For the centenary of the city, the city administration established a sign that says "Welcome to Fabulous Downtown Las Vegas" (German. Welcome to the fabulous downtown Las Vegas ) just behind the actual city limits on Las Vegas Boulevard.
The county has created a parking lot for a few vehicles on the median near the sign, as well as two places for tourist buses to stop, as the sign is a popular photo opportunity. Until this parking lot was completed in January 2009, the vehicles either parked in the turning lane or on the right-hand side of the road, so that the photo tourists walked across the three-lane lane.
The sign that reads “Welcome to Fabulous Las Vegas” is significant as it is symbolic of the entertainment industry after World War II . Las Vegas grew explosively in the 1950s and the sign reflects the optimism of that generation of casino owners and city leaders who reigned during that period of hotel casino growth.
The sign embodies Las Vegas as an important center of gambling tourism and represents the time when The Rat Pack , Frank Sinatra , Sammy Davis Jr. , Dean Martin and others made the Las Vegas Strip world famous. It has literally not been changed since then, unlike the Strip and the buildings from that era, many of which were demolished to make way for larger structures. It is therefore a constant in the fast-moving city.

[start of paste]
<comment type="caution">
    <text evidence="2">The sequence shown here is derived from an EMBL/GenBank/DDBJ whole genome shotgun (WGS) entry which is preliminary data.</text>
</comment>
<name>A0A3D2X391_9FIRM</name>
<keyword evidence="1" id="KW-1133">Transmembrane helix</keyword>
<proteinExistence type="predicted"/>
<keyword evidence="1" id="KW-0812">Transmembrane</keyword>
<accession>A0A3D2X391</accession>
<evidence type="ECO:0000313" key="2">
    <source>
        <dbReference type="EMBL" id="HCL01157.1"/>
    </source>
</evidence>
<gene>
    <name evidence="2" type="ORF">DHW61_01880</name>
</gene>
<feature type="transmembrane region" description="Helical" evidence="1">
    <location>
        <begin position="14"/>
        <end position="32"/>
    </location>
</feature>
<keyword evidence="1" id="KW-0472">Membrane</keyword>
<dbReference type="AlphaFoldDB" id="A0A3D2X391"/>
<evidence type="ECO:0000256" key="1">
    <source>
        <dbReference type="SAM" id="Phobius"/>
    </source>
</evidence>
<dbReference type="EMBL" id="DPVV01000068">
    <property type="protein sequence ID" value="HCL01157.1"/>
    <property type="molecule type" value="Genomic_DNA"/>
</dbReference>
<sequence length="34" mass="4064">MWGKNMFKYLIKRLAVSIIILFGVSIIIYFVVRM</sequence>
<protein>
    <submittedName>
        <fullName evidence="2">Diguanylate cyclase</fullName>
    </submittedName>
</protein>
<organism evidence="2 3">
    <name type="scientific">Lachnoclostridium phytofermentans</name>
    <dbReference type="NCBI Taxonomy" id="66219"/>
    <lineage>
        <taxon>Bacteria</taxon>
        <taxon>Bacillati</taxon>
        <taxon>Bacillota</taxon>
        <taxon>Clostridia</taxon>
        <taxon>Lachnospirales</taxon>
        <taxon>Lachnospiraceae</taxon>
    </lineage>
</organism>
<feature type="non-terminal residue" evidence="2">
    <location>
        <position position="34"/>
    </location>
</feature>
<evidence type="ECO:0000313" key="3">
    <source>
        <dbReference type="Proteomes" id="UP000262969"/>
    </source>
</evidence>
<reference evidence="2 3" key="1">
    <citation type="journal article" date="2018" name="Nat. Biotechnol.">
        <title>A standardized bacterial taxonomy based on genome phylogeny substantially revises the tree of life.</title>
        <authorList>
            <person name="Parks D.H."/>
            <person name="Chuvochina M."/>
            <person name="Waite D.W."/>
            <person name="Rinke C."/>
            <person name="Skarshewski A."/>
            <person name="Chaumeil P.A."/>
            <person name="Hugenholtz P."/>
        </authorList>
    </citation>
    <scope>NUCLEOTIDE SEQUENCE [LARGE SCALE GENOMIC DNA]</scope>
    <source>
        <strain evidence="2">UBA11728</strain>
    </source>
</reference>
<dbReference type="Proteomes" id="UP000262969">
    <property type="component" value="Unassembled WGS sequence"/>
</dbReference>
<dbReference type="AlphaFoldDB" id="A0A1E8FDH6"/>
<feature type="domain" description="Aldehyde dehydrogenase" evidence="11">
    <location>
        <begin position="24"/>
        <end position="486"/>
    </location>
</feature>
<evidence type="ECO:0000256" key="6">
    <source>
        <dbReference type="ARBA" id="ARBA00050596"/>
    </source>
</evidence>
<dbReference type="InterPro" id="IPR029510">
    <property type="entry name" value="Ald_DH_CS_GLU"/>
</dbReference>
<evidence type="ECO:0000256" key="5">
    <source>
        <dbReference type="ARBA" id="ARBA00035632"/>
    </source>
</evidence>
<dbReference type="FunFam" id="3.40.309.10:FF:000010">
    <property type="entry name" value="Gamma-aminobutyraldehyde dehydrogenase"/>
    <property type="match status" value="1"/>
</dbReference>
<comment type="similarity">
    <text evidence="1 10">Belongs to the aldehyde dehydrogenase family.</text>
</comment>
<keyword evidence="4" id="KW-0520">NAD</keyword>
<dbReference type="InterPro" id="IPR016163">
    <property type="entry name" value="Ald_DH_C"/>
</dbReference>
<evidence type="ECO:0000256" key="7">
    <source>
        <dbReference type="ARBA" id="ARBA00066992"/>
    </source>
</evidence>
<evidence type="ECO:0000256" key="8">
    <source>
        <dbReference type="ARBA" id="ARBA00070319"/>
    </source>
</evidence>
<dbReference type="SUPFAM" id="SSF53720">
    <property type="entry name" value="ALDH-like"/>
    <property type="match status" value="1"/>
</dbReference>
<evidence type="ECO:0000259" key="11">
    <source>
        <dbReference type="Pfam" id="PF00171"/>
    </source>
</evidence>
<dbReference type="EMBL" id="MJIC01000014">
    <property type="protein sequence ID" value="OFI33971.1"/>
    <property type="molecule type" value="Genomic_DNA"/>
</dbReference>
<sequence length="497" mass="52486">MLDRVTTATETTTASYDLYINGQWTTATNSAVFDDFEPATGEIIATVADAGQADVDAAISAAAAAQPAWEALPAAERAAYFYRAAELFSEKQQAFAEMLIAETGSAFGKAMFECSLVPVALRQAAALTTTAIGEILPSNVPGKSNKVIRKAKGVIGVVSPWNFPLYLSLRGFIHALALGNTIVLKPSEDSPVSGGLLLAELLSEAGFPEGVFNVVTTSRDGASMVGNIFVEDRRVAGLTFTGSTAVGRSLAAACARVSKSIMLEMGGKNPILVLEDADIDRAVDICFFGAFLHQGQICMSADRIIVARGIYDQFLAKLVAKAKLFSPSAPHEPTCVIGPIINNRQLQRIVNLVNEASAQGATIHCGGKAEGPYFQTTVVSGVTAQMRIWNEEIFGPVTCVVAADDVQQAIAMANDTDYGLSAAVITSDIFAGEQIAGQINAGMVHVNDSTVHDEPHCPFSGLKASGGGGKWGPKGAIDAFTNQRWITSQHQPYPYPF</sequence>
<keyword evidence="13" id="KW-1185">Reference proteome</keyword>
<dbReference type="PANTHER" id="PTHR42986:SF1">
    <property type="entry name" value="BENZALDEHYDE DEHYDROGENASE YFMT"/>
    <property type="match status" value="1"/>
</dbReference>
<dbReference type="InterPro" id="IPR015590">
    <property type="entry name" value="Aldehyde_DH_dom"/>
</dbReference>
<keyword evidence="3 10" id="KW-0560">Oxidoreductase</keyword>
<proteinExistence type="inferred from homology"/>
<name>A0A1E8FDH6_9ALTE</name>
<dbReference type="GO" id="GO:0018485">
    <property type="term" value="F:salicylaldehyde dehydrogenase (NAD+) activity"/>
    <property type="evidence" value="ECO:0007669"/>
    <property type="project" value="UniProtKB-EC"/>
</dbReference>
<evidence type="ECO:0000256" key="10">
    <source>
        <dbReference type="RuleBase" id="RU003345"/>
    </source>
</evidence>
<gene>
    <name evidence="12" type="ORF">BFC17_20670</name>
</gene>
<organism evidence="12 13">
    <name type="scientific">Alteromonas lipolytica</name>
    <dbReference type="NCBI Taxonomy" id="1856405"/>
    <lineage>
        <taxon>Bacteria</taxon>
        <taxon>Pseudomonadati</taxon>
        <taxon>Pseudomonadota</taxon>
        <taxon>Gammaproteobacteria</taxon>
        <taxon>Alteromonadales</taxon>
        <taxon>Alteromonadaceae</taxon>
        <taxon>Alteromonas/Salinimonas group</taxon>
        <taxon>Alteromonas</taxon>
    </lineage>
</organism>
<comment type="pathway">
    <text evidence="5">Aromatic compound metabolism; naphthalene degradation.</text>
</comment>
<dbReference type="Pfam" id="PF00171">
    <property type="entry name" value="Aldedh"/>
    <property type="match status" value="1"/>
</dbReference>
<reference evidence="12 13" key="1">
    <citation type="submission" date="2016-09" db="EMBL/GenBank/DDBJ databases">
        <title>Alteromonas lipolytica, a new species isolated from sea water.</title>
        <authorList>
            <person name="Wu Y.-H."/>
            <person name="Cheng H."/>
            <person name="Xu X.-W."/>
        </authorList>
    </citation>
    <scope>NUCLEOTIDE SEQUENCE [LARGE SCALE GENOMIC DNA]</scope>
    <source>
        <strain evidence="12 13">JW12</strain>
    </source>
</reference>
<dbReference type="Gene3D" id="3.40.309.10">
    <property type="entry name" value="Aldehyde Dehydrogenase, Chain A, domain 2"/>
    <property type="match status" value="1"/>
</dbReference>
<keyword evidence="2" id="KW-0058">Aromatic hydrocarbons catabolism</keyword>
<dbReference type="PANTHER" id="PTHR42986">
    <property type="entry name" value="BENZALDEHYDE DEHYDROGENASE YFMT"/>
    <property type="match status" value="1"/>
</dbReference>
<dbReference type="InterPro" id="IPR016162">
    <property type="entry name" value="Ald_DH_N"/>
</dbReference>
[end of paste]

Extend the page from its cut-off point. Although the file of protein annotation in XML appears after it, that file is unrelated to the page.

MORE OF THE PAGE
The sign is also significant as an outstanding example of the Exaggerate Modern / Googie Architecture of the 1940s to 1960s. It is also of historical value because this architecture is disappearing more and more in the southwestern United States.
- The Neon Lady's Legacy - Spiegel -April 7, 2005 article about the Schild and Betty Willis
- Neon Survey - a site that documents neon signs in Las Vegas
- Dorothy Wright and Angela Moor: The "Welcome to Fabulous Las Vegas" Sign ( English , PDF; 4.2 MB) In: National Register of Historic Places Registration Form . National Park Service . May 1, 2009. Retrieved May 18, 2008.